New Labour’s approach to financial inclusion was wrong-headed in several key regards. They assumed too much about the capacity of people on low incomes to save regularly. They too often overlooked issues of unequal access to financial services, the problem of financial illiteracy, and the explosion in personal debt. And most of all, of course, they mistook
a short-term boom for long-term stability, failing to recognise a dangerous imbalance between finance and the so-called ‘real economy’. Yet like so much of New Labour’s economic policy, while its head was in the clouds, its heart was at least in the right place.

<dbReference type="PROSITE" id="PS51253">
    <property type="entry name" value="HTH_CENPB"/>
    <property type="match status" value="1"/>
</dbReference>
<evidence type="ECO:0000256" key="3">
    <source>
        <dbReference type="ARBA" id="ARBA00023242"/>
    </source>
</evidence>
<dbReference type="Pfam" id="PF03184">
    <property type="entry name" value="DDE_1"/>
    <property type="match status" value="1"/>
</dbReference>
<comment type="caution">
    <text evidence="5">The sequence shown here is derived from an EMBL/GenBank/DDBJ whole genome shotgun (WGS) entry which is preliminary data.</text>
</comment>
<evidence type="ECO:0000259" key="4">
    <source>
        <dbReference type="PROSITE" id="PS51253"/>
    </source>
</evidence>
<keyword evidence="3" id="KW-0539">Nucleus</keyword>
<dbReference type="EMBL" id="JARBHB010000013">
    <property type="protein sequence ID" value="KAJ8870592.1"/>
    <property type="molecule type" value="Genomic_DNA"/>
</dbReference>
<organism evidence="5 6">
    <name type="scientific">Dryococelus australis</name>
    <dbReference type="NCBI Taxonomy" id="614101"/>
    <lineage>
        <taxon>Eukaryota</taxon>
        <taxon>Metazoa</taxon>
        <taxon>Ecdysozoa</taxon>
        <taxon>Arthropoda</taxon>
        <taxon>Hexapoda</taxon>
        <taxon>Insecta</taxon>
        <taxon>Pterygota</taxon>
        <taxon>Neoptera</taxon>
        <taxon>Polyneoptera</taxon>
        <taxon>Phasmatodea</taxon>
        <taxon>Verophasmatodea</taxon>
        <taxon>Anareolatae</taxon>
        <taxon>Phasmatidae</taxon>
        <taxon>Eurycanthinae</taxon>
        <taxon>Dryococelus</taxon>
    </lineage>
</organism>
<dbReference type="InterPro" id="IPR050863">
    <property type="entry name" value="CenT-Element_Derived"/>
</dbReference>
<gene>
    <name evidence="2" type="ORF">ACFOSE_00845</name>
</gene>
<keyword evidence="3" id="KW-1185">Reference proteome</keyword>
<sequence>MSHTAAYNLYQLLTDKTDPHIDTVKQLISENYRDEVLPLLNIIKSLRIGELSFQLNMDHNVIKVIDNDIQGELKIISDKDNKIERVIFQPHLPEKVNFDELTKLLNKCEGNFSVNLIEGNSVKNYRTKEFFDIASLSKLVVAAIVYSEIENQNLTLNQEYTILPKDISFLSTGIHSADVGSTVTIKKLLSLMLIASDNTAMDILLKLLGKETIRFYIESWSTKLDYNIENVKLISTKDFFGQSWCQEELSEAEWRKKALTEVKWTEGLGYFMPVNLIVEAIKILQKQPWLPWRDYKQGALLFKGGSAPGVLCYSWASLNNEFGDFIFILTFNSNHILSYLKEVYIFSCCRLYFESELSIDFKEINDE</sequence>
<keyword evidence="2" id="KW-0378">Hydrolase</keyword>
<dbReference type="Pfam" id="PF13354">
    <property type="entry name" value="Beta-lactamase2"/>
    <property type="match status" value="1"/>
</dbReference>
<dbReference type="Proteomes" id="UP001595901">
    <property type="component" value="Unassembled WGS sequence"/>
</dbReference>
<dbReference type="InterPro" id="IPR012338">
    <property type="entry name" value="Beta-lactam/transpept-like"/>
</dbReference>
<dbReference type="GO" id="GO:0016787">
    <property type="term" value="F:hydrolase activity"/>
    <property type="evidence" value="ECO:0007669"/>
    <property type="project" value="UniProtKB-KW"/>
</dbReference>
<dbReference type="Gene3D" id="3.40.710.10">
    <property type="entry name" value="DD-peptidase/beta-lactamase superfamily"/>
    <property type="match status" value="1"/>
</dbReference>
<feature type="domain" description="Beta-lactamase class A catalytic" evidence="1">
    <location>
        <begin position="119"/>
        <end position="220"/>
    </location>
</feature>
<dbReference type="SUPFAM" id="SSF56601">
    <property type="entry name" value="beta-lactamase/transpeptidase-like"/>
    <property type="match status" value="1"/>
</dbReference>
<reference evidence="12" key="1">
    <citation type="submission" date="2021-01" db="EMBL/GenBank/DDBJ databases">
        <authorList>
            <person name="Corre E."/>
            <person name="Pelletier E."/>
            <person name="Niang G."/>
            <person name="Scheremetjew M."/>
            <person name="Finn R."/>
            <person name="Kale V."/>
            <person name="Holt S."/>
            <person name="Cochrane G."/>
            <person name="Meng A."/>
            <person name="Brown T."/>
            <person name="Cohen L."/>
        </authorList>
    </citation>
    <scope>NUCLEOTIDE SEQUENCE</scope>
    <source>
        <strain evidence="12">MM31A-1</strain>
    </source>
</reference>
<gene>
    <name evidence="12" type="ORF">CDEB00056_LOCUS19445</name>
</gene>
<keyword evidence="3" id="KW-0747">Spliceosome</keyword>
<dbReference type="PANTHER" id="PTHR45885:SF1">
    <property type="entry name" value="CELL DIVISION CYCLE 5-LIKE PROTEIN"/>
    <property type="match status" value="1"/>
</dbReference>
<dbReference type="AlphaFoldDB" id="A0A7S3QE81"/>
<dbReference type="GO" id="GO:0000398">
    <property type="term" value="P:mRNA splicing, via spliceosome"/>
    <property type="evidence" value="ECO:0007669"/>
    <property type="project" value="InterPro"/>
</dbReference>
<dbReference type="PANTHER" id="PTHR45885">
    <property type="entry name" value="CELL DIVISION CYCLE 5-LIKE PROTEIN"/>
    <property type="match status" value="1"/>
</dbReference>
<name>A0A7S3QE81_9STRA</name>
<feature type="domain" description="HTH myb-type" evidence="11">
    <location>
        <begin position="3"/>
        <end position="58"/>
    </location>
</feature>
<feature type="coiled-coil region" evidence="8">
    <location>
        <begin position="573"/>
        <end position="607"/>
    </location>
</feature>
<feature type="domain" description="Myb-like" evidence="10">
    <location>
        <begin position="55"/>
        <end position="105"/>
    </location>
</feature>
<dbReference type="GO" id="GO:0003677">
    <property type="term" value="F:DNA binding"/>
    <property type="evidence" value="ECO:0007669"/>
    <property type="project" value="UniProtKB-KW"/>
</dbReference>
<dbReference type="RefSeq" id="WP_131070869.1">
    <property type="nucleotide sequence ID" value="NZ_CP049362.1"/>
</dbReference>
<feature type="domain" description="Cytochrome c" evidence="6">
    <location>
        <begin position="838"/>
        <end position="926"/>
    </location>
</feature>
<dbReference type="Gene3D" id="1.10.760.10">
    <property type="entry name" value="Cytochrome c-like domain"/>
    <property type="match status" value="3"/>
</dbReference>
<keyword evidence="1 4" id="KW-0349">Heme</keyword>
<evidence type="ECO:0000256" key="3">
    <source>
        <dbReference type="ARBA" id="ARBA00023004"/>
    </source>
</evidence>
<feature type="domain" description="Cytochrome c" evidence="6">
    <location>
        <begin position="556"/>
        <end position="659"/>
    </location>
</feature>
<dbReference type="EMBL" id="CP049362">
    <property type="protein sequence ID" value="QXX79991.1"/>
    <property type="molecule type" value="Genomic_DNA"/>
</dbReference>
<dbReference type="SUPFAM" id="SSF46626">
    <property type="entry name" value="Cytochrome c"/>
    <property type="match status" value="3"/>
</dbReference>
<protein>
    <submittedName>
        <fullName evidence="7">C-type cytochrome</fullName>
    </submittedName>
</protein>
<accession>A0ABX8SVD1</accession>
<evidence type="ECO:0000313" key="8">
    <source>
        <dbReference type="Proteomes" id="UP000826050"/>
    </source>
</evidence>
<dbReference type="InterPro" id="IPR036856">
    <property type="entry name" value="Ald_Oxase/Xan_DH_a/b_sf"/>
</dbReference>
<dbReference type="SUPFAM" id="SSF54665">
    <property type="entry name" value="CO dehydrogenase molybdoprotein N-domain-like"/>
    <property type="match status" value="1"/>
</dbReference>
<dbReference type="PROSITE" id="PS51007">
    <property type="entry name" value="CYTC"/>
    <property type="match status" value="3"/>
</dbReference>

Following the banking bailout, consumer affairs magazine Which? established the Future of Banking Commission, whose report was published this week. Led by Conservative MP David Davis, and featuring contributions from Labour MP John McFall, Vince Cable, and Bank of England chief Mervyn King, the Commission’s stated aim was to protect consumers. It chose to achieve this, however, by stabilising the banking system, rather than empowering ordinary people at the expense of financial institutions.
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